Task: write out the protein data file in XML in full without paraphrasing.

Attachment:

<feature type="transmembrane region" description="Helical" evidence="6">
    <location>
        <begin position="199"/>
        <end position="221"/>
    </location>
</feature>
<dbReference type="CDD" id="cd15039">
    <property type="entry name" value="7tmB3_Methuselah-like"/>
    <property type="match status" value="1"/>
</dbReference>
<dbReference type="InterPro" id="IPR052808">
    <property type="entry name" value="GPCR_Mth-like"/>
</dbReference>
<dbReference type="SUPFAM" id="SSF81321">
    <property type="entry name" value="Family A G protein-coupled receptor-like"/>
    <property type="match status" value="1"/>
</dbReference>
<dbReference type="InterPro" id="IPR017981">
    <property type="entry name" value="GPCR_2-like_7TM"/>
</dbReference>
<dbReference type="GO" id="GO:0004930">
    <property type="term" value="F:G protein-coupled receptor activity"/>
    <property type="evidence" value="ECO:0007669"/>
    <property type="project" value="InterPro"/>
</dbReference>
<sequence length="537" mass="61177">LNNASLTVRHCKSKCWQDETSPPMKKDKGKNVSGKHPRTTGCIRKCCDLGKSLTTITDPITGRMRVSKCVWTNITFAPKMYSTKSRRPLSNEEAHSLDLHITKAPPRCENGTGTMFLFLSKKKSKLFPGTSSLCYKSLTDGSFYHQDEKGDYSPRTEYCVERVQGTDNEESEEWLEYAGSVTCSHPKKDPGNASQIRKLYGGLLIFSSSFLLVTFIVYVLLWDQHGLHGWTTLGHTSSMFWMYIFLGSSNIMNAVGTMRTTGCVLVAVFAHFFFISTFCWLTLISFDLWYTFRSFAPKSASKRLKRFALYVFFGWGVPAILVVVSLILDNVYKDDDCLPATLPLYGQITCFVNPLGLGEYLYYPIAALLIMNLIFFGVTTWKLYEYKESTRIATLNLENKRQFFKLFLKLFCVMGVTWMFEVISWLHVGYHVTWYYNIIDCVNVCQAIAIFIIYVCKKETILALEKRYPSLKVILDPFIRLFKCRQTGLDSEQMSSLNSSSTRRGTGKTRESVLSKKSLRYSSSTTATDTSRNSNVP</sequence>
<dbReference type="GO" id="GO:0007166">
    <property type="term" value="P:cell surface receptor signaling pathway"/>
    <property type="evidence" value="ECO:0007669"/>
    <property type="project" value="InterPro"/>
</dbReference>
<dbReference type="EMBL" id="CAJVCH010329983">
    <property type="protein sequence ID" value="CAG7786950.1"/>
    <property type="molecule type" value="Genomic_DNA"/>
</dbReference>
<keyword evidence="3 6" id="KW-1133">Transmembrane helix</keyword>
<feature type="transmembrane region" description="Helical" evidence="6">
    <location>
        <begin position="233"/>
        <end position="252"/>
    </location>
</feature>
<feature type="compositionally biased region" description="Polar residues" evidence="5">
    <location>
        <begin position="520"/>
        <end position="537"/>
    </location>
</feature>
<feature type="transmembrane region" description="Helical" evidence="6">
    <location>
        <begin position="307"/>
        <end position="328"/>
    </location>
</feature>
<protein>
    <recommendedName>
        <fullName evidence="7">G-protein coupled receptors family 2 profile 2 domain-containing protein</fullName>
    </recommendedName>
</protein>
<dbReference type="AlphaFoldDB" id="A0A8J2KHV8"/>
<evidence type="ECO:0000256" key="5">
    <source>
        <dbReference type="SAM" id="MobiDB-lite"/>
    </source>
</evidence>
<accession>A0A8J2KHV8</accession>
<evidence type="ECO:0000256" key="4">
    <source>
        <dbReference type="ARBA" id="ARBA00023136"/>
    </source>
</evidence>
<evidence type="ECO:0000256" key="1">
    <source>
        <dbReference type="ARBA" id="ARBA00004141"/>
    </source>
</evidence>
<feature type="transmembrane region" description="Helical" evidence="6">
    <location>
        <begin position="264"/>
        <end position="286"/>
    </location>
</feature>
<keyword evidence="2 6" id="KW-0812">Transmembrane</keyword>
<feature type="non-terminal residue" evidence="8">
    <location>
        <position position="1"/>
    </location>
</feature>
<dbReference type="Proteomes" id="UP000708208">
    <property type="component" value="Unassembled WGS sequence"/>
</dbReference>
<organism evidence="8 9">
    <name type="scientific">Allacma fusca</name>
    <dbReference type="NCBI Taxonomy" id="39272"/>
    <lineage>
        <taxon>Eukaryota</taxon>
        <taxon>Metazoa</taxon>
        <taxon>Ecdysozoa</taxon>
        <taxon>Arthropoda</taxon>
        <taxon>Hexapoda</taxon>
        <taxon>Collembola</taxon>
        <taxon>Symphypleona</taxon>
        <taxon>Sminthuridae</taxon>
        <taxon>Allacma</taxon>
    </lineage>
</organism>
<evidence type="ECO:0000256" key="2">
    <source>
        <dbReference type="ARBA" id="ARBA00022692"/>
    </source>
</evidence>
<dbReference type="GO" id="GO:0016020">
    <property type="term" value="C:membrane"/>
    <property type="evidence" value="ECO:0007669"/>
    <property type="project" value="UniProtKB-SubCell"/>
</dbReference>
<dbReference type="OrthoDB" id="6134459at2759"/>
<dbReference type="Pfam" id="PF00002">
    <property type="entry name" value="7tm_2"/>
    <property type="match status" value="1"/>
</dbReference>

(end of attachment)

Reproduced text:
<feature type="transmembrane region" description="Helical" evidence="6">
    <location>
        <begin position="199"/>
        <end position="221"/>
    </location>
</feature>
<dbReference type="CDD" id="cd15039">
    <property type="entry name" value="7tmB3_Methuselah-like"/>
    <property type="match status" value="1"/>
</dbReference>
<dbReference type="InterPro" id="IPR052808">
    <property type="entry name" value="GPCR_Mth-like"/>
</dbReference>
<dbReference type="SUPFAM" id="SSF81321">
    <property type="entry name" value="Family A G protein-coupled receptor-like"/>
    <property type="match status" value="1"/>
</dbReference>
<dbReference type="InterPro" id="IPR017981">
    <property type="entry name" value="GPCR_2-like_7TM"/>
</dbReference>
<dbReference type="GO" id="GO:0004930">
    <property type="term" value="F:G protein-coupled receptor activity"/>
    <property type="evidence" value="ECO:0007669"/>
    <property type="project" value="InterPro"/>
</dbReference>
<sequence length="537" mass="61177">LNNASLTVRHCKSKCWQDETSPPMKKDKGKNVSGKHPRTTGCIRKCCDLGKSLTTITDPITGRMRVSKCVWTNITFAPKMYSTKSRRPLSNEEAHSLDLHITKAPPRCENGTGTMFLFLSKKKSKLFPGTSSLCYKSLTDGSFYHQDEKGDYSPRTEYCVERVQGTDNEESEEWLEYAGSVTCSHPKKDPGNASQIRKLYGGLLIFSSSFLLVTFIVYVLLWDQHGLHGWTTLGHTSSMFWMYIFLGSSNIMNAVGTMRTTGCVLVAVFAHFFFISTFCWLTLISFDLWYTFRSFAPKSASKRLKRFALYVFFGWGVPAILVVVSLILDNVYKDDDCLPATLPLYGQITCFVNPLGLGEYLYYPIAALLIMNLIFFGVTTWKLYEYKESTRIATLNLENKRQFFKLFLKLFCVMGVTWMFEVISWLHVGYHVTWYYNIIDCVNVCQAIAIFIIYVCKKETILALEKRYPSLKVILDPFIRLFKCRQTGLDSEQMSSLNSSSTRRGTGKTRESVLSKKSLRYSSSTTATDTSRNSNVP</sequence>
<dbReference type="GO" id="GO:0007166">
    <property type="term" value="P:cell surface receptor signaling pathway"/>
    <property type="evidence" value="ECO:0007669"/>
    <property type="project" value="InterPro"/>
</dbReference>
<dbReference type="EMBL" id="CAJVCH010329983">
    <property type="protein sequence ID" value="CAG7786950.1"/>
    <property type="molecule type" value="Genomic_DNA"/>
</dbReference>
<keyword evidence="3 6" id="KW-1133">Transmembrane helix</keyword>
<feature type="transmembrane region" description="Helical" evidence="6">
    <location>
        <begin position="233"/>
        <end position="252"/>
    </location>
</feature>
<feature type="compositionally biased region" description="Polar residues" evidence="5">
    <location>
        <begin position="520"/>
        <end position="537"/>
    </location>
</feature>
<feature type="transmembrane region" description="Helical" evidence="6">
    <location>
        <begin position="307"/>
        <end position="328"/>
    </location>
</feature>
<protein>
    <recommendedName>
        <fullName evidence="7">G-protein coupled receptors family 2 profile 2 domain-containing protein</fullName>
    </recommendedName>
</protein>
<dbReference type="AlphaFoldDB" id="A0A8J2KHV8"/>
<evidence type="ECO:0000256" key="5">
    <source>
        <dbReference type="SAM" id="MobiDB-lite"/>
    </source>
</evidence>
<accession>A0A8J2KHV8</accession>
<evidence type="ECO:0000256" key="4">
    <source>
        <dbReference type="ARBA" id="ARBA00023136"/>
    </source>
</evidence>
<evidence type="ECO:0000256" key="1">
    <source>
        <dbReference type="ARBA" id="ARBA00004141"/>
    </source>
</evidence>
<feature type="transmembrane region" description="Helical" evidence="6">
    <location>
        <begin position="264"/>
        <end position="286"/>
    </location>
</feature>
<keyword evidence="2 6" id="KW-0812">Transmembrane</keyword>
<feature type="non-terminal residue" evidence="8">
    <location>
        <position position="1"/>
    </location>
</feature>
<dbReference type="Proteomes" id="UP000708208">
    <property type="component" value="Unassembled WGS sequence"/>
</dbReference>
<organism evidence="8 9">
    <name type="scientific">Allacma fusca</name>
    <dbReference type="NCBI Taxonomy" id="39272"/>
    <lineage>
        <taxon>Eukaryota</taxon>
        <taxon>Metazoa</taxon>
        <taxon>Ecdysozoa</taxon>
        <taxon>Arthropoda</taxon>
        <taxon>Hexapoda</taxon>
        <taxon>Collembola</taxon>
        <taxon>Symphypleona</taxon>
        <taxon>Sminthuridae</taxon>
        <taxon>Allacma</taxon>
    </lineage>
</organism>
<evidence type="ECO:0000256" key="2">
    <source>
        <dbReference type="ARBA" id="ARBA00022692"/>
    </source>
</evidence>
<dbReference type="GO" id="GO:0016020">
    <property type="term" value="C:membrane"/>
    <property type="evidence" value="ECO:0007669"/>
    <property type="project" value="UniProtKB-SubCell"/>
</dbReference>
<dbReference type="OrthoDB" id="6134459at2759"/>
<dbReference type="Pfam" id="PF00002">
    <property type="entry name" value="7tm_2"/>
    <property type="match status" value="1"/>
</dbReference>